“When experience in prison is not harsh, the individual stays in prison for a while,
is released and returns to prison again.”
OE Watch Commentary: Abbas Salahi, member of the Parliament’s Social Committee, pens a plea in the conservative daily Tehran-e Emrooz (Tehran Today) to reduce Iran’s burgeoning prison population (according to the International Center for Prison Studies [ICPS], Iran imprisons 284 persons per 100,000 population). While ICPS ranks Iran 39th, Salahi’s acknowledgment that Iran now ranks number four probably reflects political prisoners who might not otherwise be reflected in judiciary statistics.
Salahi laments that various initiatives over the years to reduce the prison population have not worked because of a high level of recidivism. While he decries that the Iranian public does not show more tolerance and often demands prison terms for infractions which Salahi implies merit only lesser penalties, he also opens the window into a society which all too often the Islamic Republic’s leadership pretends does not exist. Iranian television and radio often portray the Islamic Republic as a society of values and ethics, which stands in sharp contrast to the moral laxity and corruption of the West. However, the recidivism rate which Salahi suggests indicates that violent crime is an increasing problem inside Iran. His comment that prisoners learn new behaviors suggests that Iranian society faces not simply drug abuse and simple assaults, but also more violent crime involving firearms, explosives, or larger-scale smuggling, and that organized crime is increasing inside the Islamic Republic. At the same time, the refusal of the Iranian public to accept punishments less than prison sentences suggests that the regime faces frustration not only from those who seek a different political future, but also those who are more apolitical, who simply believe that the regime has failed to deliver the basic security which any public demands of its government. Iran may be boiling in ways that do not often cross diplomats’ radar screens. End OE Watch Commentary (Rubin)
Homayoun Haeri, the Managing Director of Iran Power Generation Transmission & Distribution Management Company (TAVANIR). Source: http://english.farsnews.com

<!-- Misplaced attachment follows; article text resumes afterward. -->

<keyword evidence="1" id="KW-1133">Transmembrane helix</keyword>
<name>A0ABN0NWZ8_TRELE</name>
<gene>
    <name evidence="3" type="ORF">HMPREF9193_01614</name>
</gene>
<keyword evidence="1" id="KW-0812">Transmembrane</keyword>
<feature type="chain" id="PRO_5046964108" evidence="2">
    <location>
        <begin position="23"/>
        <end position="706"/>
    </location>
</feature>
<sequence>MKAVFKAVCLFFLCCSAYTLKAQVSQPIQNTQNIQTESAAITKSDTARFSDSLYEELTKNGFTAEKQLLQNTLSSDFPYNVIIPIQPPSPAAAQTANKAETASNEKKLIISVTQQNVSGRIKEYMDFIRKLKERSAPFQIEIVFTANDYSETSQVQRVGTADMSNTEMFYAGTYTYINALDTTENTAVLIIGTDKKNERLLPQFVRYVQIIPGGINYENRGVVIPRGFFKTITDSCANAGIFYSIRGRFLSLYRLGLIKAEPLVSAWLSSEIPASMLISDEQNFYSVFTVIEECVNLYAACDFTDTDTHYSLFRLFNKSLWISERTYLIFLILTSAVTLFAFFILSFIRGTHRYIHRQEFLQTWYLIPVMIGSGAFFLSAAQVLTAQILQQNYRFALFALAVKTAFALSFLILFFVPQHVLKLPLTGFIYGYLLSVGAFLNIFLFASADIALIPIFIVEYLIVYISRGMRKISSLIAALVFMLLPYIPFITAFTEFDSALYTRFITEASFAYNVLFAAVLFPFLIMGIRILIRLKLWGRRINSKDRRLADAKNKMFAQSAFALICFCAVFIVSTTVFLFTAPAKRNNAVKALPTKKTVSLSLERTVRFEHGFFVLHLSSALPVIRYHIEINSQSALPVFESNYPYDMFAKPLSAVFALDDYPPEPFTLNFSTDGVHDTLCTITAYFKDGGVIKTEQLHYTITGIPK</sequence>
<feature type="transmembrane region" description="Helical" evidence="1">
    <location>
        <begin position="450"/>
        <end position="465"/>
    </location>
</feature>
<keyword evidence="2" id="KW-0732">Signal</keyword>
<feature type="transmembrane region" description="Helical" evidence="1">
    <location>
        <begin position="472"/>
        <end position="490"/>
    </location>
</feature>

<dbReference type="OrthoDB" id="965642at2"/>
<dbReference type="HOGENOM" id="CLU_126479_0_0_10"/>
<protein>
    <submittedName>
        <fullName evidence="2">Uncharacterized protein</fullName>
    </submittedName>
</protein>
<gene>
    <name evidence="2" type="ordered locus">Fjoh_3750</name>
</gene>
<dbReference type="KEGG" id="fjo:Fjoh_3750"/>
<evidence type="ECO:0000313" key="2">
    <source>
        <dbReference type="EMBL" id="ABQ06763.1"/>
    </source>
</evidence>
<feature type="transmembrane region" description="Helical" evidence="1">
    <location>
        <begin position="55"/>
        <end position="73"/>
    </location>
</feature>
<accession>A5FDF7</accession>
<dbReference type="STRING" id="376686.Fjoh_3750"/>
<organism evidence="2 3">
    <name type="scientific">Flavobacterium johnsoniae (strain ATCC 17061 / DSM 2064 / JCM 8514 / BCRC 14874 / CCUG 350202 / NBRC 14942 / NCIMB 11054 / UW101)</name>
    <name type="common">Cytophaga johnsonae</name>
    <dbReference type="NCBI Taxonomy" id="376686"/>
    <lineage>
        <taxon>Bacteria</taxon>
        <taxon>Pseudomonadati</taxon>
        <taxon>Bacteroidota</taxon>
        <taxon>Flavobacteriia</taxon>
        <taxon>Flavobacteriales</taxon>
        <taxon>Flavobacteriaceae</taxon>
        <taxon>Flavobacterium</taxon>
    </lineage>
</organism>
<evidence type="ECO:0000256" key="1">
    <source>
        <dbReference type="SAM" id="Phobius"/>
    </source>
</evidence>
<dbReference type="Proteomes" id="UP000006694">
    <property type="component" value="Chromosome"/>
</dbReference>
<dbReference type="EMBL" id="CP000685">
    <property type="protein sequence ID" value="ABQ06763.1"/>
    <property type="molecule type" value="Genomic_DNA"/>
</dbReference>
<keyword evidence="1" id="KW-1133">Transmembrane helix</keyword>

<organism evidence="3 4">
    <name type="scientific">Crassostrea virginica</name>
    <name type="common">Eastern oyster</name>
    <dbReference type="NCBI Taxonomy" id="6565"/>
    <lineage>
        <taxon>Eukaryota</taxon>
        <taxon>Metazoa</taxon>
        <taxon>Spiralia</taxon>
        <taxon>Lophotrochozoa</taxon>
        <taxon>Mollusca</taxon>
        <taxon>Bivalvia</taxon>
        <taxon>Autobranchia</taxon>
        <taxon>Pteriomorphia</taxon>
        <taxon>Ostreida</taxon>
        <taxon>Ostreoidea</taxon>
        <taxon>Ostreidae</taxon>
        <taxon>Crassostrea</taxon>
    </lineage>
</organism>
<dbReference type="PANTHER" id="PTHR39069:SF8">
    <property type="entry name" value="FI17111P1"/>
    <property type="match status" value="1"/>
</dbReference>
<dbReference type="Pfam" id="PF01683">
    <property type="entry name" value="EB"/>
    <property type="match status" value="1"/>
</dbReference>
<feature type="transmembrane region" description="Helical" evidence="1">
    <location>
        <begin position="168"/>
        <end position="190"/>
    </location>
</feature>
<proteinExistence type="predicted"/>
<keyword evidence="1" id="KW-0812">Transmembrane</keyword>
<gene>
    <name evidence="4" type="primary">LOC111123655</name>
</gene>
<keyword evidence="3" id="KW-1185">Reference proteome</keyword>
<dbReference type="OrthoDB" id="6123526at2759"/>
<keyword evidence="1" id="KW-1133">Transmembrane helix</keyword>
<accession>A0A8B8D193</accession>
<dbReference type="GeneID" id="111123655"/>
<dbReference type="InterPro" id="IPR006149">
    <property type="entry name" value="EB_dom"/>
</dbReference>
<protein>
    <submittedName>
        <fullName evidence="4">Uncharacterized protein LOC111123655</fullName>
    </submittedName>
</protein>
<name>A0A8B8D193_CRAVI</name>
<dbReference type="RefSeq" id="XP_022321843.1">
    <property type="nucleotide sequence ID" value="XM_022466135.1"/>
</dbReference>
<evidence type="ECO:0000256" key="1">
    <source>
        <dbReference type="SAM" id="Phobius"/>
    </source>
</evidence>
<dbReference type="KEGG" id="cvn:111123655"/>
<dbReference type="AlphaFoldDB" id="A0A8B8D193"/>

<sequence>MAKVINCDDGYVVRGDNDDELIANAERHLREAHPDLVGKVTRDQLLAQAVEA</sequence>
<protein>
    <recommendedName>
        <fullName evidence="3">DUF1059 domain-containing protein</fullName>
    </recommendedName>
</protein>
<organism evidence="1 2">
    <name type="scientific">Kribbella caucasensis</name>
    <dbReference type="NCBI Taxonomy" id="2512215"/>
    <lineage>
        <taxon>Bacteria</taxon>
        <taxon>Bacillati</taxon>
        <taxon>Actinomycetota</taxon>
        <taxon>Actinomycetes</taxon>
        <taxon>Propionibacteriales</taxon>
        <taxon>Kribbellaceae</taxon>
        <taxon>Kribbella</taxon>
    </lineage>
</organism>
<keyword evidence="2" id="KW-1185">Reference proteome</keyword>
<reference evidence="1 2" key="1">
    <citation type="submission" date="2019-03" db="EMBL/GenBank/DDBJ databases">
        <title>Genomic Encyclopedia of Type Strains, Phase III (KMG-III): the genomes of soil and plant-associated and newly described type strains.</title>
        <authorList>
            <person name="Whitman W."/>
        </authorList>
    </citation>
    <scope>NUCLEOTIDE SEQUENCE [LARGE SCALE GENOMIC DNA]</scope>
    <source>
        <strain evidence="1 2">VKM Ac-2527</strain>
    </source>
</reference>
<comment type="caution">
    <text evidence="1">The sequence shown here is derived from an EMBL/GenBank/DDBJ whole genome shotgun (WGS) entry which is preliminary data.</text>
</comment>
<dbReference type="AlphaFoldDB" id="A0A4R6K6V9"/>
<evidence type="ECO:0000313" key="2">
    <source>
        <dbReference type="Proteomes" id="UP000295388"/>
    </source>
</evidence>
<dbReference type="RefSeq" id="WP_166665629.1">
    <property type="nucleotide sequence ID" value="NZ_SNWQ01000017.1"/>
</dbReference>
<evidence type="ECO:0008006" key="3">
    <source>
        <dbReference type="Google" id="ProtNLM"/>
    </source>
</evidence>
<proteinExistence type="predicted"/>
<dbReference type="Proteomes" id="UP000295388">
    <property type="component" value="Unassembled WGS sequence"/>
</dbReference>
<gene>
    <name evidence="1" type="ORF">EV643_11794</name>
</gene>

Source: “Bahran-e Barf Sarasari Shod/Bahran-e Gaz dar Rah Ast.” (“The Nationwide Snow Crisis/A Gas Crisis is Coming”) Fararu.com, 4 February 2014.
A Gas Crisis is Coming
According to Fararu’s correspondent, after the past two days, the crisis in the northern part of the country due to heavy snowfall, the situation in this region has led to frustration. Reports suggest that Mazandaran province’s urban centers have electricity.
Homayoun Haeri, the chief executive officer of Tavanir [Iran Power Generation and Transmission Company], stated that the power supply and water in all snow-bound northern cities has been established, and said, “Right now, there is electricity in all the cities of Mazandaran, and especially the west of this province.”
The CEO of Tavanir, recalling that more than two meters of snow had fallen in some areas, said that some electrical equipment had been buried under snow and led to power cuts to villages, added, “The main problem for the provision of electricity to villages without power is a lack of communication, and we hope that with the provision of access roads to villages without power, villages without electricity will be identified and energized….”
Tonekabon [a city in Mazandaran] was said to be the epicenter of the [snow] crisis, with some reports stating that four people died because they were unable to reach the hospital. Today, however, the province is grappling with a crisis arising from a gas pressure drop. Some areas of Mazandaran are facing gas cuts. The Mazandaran Gas Company expects widespread cuts…